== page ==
January 2, 2017

Behind the Beautiful Forevers by Katherine Boo

This book was a standout read in late November. A good one to read just prior to the Christmas season, to inspire me to serve who I can.

Behind the Beautiful Forevers: Life, Death, and Hope in a Mumbai Undercity, by Katherine Boo
National Book Award for Nonfiction (2012)
Pulitzer Prize Nominee for General Nonfiction (2013)

4 stars: A moving portrayal of life in the slums of India.

Abdul Hussain is a Muslim teenager and resident of Annawadi, a shanty town on the edge of Mumbai's airport. He makes a living for his family sorting garbage tossed out by the rich people living in the hotels close to the airport, and recycling items for sale. He doesn't speak much but feels the weight of his responsibility to his younger siblings keenly. Unfortunately, he is on the run.

You see, there was bad trouble with the Hussains' neighbor Fatima. Fatima of the one-leg, who recently died due to complications from self-immolation, and blamed it on the Hussains. They never did get along, and now her vengeance is about to tip their tenuous existence over the edge. Everyone is corrupt, everyone has a price. For the poverty-stricken Hussains, like every other citizen of their settlement, almost any price is too much.

* * * * *
This is not just the story of Fatima and the Hussains, though they remain a common thread running through the narrative. Boo also brings to light the lives of several other people in Annawadi. It's a different world, the contrast to the lives of the wealthy made even more glaring by the expensive hotels and state-of-the-art airport on the borders of their little town. The struggle to break free from their life in Annawadi and the varied forms that may take. The deck permanently stacked against them.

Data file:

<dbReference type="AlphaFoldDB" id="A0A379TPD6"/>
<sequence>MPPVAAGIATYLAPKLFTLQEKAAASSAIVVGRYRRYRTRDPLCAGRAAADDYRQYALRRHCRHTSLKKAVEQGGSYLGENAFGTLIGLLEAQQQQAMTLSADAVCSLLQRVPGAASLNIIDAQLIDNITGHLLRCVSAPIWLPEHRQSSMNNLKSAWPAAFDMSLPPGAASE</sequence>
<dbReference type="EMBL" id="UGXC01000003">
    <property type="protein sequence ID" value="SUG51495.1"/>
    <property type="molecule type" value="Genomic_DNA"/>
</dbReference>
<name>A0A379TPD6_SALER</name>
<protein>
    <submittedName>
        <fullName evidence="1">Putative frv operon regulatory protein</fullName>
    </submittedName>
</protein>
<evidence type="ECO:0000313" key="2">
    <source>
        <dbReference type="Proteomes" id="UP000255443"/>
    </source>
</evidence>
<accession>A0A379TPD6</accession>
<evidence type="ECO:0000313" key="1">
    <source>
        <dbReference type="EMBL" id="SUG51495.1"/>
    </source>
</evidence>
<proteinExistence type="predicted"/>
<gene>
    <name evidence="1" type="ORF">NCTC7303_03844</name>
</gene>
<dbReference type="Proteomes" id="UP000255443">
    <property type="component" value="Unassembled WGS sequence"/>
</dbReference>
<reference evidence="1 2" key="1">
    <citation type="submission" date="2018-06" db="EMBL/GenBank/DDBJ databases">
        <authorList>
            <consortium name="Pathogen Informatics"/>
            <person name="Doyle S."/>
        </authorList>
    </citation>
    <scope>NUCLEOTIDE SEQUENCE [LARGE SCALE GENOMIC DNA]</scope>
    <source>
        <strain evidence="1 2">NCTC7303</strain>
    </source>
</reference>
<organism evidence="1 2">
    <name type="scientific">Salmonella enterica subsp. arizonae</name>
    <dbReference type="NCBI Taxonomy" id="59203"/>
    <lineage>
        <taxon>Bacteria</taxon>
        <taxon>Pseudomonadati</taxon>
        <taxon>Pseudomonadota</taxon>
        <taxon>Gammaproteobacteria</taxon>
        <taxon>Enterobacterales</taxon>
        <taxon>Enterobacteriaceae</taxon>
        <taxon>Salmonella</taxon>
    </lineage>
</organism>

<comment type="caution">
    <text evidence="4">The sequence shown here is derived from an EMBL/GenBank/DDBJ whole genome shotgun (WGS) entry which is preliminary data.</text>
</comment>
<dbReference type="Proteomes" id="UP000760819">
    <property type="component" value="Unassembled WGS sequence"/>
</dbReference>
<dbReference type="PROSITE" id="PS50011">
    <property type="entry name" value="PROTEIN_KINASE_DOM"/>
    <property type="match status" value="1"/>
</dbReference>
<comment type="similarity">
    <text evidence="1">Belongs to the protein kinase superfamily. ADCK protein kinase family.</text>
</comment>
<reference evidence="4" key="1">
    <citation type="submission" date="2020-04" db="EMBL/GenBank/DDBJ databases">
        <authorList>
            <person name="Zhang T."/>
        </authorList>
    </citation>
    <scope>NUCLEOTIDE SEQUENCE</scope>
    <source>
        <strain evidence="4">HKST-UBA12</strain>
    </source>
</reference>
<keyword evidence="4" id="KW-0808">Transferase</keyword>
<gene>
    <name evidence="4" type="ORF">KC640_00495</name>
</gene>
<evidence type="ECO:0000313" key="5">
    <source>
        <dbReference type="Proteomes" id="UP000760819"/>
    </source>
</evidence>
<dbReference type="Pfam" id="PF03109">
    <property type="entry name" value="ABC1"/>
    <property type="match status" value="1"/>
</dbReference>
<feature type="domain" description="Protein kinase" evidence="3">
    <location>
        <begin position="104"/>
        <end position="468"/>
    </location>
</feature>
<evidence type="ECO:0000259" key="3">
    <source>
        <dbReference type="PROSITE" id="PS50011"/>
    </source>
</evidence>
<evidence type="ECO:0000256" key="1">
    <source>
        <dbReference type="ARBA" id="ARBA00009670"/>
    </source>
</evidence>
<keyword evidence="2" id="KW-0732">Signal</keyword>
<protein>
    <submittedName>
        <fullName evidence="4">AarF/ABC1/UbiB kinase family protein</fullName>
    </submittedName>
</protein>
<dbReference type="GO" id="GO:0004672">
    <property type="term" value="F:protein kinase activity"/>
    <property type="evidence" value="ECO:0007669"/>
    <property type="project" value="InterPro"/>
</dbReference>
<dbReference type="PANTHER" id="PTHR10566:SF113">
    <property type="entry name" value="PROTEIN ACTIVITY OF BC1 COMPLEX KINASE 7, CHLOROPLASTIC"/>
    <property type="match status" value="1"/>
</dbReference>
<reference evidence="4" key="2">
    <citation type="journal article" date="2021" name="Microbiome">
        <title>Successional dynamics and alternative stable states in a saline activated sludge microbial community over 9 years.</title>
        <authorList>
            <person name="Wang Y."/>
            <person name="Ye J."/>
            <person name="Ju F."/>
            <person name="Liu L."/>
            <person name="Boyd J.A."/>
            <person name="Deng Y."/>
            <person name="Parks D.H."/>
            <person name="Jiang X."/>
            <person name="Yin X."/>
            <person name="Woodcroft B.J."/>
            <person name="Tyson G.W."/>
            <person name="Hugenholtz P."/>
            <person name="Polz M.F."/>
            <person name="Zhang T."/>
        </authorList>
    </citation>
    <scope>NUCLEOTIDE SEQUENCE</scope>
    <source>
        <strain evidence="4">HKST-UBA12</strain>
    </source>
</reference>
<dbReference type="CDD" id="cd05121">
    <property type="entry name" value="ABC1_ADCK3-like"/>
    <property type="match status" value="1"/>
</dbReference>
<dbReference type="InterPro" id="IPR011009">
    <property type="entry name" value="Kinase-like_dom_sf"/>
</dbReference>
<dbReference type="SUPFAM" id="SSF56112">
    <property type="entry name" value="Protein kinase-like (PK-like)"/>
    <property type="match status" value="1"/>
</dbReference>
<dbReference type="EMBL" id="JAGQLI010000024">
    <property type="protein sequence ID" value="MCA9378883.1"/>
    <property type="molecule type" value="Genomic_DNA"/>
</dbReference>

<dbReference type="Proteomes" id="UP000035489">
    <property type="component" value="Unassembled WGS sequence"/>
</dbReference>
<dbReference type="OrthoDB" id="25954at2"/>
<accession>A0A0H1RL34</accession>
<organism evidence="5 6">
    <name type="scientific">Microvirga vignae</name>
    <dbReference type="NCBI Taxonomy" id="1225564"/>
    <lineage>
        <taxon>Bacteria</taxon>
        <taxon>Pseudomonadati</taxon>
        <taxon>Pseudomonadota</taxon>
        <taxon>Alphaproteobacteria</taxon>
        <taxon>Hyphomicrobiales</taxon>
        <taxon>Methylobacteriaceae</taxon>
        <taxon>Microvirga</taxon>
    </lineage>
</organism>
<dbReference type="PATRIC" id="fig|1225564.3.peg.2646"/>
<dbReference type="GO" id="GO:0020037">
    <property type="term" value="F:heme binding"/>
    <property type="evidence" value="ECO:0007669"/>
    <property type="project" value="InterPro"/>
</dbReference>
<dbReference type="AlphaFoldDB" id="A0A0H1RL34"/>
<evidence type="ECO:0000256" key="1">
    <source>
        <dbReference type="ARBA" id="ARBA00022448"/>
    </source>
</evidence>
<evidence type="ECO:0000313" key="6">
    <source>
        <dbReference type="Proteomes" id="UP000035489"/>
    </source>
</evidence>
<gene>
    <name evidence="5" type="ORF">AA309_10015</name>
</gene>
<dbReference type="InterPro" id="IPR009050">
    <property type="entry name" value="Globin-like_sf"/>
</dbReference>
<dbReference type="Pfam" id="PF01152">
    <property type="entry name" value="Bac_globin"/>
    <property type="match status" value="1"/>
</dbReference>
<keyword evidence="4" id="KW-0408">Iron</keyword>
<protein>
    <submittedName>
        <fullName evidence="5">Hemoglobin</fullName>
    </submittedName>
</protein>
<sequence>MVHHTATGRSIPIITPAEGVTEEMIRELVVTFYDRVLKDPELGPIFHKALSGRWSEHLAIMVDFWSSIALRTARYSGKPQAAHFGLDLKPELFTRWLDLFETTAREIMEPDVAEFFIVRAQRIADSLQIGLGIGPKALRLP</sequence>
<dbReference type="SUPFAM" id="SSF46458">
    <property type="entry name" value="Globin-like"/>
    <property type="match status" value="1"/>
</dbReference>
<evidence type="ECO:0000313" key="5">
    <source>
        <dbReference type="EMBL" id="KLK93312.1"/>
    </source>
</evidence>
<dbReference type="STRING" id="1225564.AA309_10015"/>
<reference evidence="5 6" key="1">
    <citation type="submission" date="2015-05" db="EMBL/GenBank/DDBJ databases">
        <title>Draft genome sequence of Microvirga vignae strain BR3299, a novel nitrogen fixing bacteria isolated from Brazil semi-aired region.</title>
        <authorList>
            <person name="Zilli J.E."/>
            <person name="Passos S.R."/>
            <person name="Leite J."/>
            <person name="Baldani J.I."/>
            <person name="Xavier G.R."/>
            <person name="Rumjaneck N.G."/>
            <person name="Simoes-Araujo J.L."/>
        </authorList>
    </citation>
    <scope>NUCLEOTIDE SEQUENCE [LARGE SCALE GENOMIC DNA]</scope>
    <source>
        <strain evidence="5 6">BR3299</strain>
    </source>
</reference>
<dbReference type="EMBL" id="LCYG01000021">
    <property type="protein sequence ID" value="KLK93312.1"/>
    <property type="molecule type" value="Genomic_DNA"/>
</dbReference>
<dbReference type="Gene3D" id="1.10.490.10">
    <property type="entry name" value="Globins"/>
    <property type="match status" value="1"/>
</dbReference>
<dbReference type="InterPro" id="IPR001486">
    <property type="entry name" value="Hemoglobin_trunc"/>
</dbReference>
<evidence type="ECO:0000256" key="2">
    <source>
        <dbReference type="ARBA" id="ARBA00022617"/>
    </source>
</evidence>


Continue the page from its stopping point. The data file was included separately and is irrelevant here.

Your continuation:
It was heart-wrenching. I couldn't put it down.

Sometimes I get too comfortable in my American middle-class world. Books like this help bring me up short, and remind me of all the privileges I enjoy every day. It was a reminder of my responsibility to use what I have to make the world around me better. Even if I can't help the Hussains, there are those within my sphere that I can and must help.

Content: There's some language, and Boo doesn't shy away from any of the situations faced by the Annwadians, from prostitution to suicide. For older teens and adults.

(Finished reading Nov. 29.)

No comments:

Post a Comment